The average price farmers are getting on an acre of corn, which has been falling thanks to relatively strong supply this year, clocked in at roughly $921 according to U.S. Department of Agriculture (USDA) figures out last week, but their overall take drops significantly due to the costs of production, leaving them in the $200 range on net profits. While a legalized hemp industry would likely never become as essential to Americans as corn, the potential for a high value crop and hundreds of millions, if not billions, in new economic activity is clear.
“This is the first time since the 1950s that language supporting hemp has come to the floor of the House or Senate for a vote. The last time such language was presented was the Miller’s Amendment to the Marihuana Tax Act,” Eric Steenstra, president of the advocacy group Vote Hemp, said in an advisory. “The time is past due for the Senate as well as President Obama and the Attorney General to prioritize the crop’s benefits to farmers and to take action… With the U.S. hemp industry valued at over $400 million in annual retail sales and growing, a change in federal policy to allow hemp farming would mean instant job creation, among many other economic and environmental benefits.”
It’s not clear if the bill has a shot, however. Conservative groups like the Club for Growth are urging Senators to vote against the farm bill, which is under consideration this week, because it has too many attachments unrelated to the agricultural sectors.
The bill’s sponsor, Sen. Debbie Stabenow (D-MI), has also called on other Senators to stop adding unrelated amendments, which the Senate spent much of Wednesday doing. If the Senate’s top partisans cannot find an agreeable solution to limiting the bill’s amendments, it is likely to languish and die.
The federal government does not differentiate between marijuana and industrial hemp, but it allows the importation of thousands of products made from industrial hemp. President Barack Obama’s drug czar, Gil Kerlikowske, warned as recently as April in comments made online that industrial hemp was a “controlled substance,” which sent hemp advocates on a rhetorical tirade.
Bills seeking to legalize industrial hemp have cleared at least one legislative chamber in 17 states overall, including Maine, Montana, North Dakota, Oregon, Vermont and West Virginia, where those bills became law. Scientists say the psychoactive component of marijuana is almost completely undetectable in hemp.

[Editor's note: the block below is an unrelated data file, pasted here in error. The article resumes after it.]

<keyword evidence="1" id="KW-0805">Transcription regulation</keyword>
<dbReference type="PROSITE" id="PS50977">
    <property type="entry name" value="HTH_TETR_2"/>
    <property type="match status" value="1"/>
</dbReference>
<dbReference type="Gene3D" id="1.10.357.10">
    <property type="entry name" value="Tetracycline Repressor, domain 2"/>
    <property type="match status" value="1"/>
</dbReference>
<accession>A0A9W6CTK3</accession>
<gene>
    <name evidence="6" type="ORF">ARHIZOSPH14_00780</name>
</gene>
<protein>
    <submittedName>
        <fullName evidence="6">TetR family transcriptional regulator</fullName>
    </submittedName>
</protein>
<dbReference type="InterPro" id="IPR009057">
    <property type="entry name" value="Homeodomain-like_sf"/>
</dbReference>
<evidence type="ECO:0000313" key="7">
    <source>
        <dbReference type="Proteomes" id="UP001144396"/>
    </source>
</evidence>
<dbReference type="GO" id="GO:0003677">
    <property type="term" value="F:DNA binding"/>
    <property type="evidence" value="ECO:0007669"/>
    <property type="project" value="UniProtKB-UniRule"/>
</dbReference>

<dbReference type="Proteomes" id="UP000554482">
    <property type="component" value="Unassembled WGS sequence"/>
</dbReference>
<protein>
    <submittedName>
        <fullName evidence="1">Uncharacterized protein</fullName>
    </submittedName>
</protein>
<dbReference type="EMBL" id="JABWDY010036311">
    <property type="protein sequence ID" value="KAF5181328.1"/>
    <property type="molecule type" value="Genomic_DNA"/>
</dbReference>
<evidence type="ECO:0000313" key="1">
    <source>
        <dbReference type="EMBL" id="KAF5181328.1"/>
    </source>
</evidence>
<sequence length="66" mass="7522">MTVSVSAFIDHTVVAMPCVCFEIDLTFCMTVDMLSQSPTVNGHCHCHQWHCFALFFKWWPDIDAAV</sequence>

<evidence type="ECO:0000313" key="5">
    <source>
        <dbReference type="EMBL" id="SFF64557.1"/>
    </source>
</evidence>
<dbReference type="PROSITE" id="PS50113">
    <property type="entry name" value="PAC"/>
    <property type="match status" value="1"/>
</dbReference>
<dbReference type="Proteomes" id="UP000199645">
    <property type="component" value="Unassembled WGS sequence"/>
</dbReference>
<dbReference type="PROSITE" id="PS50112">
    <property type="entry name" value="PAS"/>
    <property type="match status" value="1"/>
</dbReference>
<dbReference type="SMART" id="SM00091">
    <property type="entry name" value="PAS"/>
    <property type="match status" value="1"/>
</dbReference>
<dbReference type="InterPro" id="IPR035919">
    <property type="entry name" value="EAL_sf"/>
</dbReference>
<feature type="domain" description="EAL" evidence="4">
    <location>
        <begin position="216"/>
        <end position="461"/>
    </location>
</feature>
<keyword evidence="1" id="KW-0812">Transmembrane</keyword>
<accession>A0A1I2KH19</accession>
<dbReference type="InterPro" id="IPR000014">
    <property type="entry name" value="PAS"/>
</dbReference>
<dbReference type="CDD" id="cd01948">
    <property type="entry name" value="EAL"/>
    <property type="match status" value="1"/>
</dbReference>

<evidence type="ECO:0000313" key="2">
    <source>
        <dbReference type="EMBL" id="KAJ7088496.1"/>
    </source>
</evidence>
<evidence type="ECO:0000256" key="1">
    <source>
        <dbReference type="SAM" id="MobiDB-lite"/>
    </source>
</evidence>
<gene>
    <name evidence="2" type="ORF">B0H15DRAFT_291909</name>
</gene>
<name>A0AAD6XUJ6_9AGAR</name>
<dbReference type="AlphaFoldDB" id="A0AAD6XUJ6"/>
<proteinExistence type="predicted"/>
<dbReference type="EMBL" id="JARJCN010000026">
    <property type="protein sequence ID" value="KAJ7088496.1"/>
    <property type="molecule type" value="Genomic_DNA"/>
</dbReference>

- via: RawStory.com

Holder: DOJ only going after people ‘taking advantage’ of pot laws

Attorney General Eric Holder on Thursday denied that the Dept. of Justice (DOJ) was trying to shut down all legal medical marijuana in the U.S.
Holder told the House Judiciary Committee that critics who charged the that Obama administration was abusing its authority with an aggressive campaign against the medical marijuana business were “inconsistent with the little thing called the facts.”
The attorney general said that recent enforcement actions were necessary because some people had “come up with ways in which they are taking advantage of these state laws.”
“We limit our enforcement efforts to those individuals, organizations that are acting out of conformity with state law,” Holder explained.
“One has to deal with the reality that there are certain people who took advantage of the state law and a different policy that this administration announced.”
He added that the department was not using “limited resources to go after people acting in conformity with state law.”
Holder announced in 2009 that he would keep Obama’s campaign promise of no longer raiding medical marijuana clubs and dispensaries that were operating within state laws. Since that time, the Drug Enforcement Agency (DEA) has taken a series of actions against legal medical marijuana businesses, including Oaksterdam University, which teaches students how to grow pot.
Americans for Safe Access (ASA) claims that more dispensaries have been shut down under Obama than under former President George W. Bush.

 - via RawStory.com